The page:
Interview: Juan Carlos Fresnadillo on the Undefined Fears That Let in “Intruders”

It’s unusual to find a truly beautiful idea at the center of a horror film, but there’s something deeply romantic about “Intruders,” the latest film from “28 Weeks Later” helmer Juan Carlos Frensadillo that posits an unfinished story can leave behind a host of terrors if not given the proper closure. Any writer can attest to this particular nightmare from personal experience, but in the form of a bedtime tale imparted by a mother (Pilar Lopez de Ayala) to her young son (Izan Corchero)  in Spain that trails off right before the end, it becomes a reality as a facially undefined villain with the appropriate name of “Hollow Face” is left lurking in the shadows, consigned to haunting those who fail to erase the ellipsis.

In the film, this means trouble for both the Spanish family who first originated the story and later the Farrows, a British family that stumbles upon it through their (also appropriately named) young daughter Mia (Ella Purnell), who discovers there’s a greater punishment for passing it off as her own for a class assignment than she could’ve ever expected. However, for its filmmaker Fresnadillo, it opens up the possibility of tapping into the deeply personal fear of alienation – from family, from country and from religion – as the parallel relationships between Mia and her father John (Clive Owen) and Luisa and her son Juan deteriorate into the same uncertain, ambiguous emotional terrain that would seem to forever damn Hollow Face from ever becoming whole. During a recent stop at the SXSW Film Festival, Fresnadillo explained the novel way into a popcorn flick, as well as the key difference between fear and horror and the presence of intruders in real life.   

CliveOwenIntrudersHow did you become interested in this story?

It’s funny because normally, the process for my previous movies was always the same — I had an image that I developed for probably one year and then that image becomes a story. But in this particular case, it was completely the opposite. It was based in a conversation with my producers about the possibility of making a movie about a family having some special nightmare and how that nightmare is the result of a previous fear of that family. But then little by little, we came to the idea of splitting the story into two families because my goal in this movie is to explain that sometimes the past is affecting you in a very deep level, but you don’t know that. You think that you’re living in some kind of present, but the reality is the past is triggering many things that are happening in the present time.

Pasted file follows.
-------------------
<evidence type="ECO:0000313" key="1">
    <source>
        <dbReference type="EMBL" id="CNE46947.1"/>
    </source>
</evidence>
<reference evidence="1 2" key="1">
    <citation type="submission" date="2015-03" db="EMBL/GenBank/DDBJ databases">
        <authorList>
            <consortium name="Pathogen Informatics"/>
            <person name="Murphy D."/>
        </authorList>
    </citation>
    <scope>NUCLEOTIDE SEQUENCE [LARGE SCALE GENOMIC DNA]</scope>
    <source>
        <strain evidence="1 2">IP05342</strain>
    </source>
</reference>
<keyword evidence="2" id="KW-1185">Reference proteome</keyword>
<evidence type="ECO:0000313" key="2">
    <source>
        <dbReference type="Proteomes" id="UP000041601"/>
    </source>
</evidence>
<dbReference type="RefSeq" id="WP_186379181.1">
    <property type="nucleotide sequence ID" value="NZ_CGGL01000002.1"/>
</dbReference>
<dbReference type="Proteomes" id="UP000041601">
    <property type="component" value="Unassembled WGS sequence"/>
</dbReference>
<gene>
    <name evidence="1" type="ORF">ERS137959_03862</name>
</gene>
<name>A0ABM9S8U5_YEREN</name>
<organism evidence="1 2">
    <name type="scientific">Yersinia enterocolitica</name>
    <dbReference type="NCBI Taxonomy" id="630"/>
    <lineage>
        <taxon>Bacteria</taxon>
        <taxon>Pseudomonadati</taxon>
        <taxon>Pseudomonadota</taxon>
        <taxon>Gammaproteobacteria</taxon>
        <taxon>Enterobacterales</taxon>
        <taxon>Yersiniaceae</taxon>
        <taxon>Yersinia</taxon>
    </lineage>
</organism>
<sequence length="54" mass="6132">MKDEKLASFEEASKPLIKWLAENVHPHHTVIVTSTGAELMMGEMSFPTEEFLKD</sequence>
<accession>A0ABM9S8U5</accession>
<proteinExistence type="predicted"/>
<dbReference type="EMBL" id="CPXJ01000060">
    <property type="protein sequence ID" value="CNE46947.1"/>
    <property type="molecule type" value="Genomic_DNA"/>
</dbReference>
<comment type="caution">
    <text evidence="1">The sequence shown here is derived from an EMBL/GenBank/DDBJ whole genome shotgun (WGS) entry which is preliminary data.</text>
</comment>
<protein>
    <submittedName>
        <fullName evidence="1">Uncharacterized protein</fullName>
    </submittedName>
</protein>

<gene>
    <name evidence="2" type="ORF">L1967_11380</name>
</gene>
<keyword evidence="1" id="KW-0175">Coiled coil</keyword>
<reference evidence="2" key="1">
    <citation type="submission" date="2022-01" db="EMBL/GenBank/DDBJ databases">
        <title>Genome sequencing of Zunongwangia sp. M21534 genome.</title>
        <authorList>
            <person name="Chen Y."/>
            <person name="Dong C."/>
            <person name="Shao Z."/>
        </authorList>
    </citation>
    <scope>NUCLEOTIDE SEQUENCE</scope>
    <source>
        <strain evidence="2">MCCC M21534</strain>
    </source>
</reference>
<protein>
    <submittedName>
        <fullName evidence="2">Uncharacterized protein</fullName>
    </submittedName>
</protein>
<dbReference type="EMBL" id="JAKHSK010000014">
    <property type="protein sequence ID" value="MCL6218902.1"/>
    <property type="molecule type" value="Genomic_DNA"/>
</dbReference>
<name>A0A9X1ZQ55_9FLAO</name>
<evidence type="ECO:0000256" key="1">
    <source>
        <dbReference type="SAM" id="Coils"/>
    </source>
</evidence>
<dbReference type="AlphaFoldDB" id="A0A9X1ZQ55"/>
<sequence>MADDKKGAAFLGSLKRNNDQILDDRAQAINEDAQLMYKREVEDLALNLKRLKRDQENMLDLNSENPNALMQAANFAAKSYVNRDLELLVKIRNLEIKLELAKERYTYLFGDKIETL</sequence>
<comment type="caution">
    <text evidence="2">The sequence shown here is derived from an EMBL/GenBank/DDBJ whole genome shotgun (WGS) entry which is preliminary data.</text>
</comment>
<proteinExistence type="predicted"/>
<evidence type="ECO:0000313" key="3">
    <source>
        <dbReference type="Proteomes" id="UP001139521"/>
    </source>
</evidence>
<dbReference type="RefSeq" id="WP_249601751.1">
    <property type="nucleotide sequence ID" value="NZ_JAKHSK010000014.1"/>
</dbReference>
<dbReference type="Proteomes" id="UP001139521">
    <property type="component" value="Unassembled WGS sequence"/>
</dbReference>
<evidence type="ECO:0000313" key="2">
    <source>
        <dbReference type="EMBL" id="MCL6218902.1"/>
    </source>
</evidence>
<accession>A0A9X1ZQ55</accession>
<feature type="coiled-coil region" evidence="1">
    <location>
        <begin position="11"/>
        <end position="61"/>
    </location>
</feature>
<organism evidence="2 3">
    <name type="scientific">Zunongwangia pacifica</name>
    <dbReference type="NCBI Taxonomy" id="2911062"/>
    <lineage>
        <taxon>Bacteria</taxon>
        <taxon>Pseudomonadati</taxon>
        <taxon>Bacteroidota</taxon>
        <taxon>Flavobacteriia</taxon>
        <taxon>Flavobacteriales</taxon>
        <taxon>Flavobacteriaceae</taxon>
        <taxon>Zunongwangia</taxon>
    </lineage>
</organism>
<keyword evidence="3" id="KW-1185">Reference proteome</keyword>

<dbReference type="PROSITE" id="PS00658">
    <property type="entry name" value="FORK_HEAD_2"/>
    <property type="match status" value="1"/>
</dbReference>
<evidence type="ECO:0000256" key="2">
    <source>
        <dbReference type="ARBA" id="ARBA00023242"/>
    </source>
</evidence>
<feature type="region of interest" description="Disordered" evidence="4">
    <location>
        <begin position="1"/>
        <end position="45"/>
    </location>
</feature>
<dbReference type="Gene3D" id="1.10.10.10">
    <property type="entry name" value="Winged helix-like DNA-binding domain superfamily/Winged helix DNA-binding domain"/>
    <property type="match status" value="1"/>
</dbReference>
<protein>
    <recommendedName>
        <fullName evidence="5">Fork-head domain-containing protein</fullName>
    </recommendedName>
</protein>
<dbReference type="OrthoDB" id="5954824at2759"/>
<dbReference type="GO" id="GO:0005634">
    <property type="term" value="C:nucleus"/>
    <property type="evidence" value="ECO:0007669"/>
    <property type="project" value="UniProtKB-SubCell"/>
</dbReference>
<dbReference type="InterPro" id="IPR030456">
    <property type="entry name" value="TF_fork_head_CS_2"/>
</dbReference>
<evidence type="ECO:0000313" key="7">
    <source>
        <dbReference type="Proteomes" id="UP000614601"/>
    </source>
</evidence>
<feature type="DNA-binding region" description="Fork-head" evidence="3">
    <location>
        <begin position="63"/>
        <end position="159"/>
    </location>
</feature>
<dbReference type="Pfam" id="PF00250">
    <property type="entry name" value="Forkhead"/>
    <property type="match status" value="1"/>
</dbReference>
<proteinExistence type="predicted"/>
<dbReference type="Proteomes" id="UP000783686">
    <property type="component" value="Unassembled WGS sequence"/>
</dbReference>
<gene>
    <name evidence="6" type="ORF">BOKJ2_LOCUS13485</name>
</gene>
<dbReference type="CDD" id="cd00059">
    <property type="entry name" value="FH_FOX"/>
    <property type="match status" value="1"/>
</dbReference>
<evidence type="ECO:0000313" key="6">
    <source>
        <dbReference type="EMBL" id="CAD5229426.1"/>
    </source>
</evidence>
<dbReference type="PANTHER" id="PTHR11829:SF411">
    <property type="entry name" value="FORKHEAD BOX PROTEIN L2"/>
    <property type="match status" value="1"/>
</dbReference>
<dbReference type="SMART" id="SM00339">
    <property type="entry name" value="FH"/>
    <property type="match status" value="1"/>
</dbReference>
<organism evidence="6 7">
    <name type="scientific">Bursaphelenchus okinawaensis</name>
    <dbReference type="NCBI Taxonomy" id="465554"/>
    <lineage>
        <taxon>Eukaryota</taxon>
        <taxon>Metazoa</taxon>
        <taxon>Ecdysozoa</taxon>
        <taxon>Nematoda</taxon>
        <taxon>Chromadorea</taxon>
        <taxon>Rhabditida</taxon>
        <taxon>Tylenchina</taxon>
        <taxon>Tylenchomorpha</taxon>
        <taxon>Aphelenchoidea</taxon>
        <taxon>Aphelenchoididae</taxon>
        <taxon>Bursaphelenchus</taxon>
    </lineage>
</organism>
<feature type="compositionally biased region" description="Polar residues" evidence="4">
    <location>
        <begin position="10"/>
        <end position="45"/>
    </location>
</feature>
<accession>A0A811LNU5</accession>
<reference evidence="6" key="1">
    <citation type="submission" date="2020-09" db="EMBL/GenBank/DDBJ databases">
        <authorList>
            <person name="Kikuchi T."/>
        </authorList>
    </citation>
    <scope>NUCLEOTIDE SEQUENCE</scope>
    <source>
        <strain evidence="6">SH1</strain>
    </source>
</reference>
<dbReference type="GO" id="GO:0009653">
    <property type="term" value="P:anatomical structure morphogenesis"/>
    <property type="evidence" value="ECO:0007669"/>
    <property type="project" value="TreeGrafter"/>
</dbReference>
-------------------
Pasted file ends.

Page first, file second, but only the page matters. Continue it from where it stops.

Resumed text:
Your own past is reflected to a certain degree by setting the film in England, where you last filmed “28 Weeks Later,” and your homeland of Spain. Why was that cultural duality interesting to you?

Working with two languages and two cultures came from the idea that no matter [how far] you go away from the problem – no matter if you change your country [or] your language, your ghosts are traveling with you always. That family [in England], which has this kind of nightmare thing, is coming from another country and another culture. On the other hand, working in my language, it allowed me to go deep into my own culture and especially my own fears because this movie came from some kind of personal feeling about my childhood, some experiences I had when I was a kid and some stories that my mother told me about my family and other stories that nobody told me at the time and that I knew later in my life and how sometimes in your family, there’s secrets that nobody likes to tell, but those secrets are affecting the life of the family in a very sinister way. Which is more or less what’s happening in the Spanish story.

CariceVanHoutenIntrudersYou wouldn’t know unless you were familiar with them from other films, but there’s a fascinating and unsettling subtext to “Intruders” in that many of the roles are played by actors speaking in a language that’s not their own. The Dutch actress Carice van Houten speaks English with a British accent and Daniel Brühl, who was born in Spain but has always spoken German onscreen. Was that something you were specifically looking for?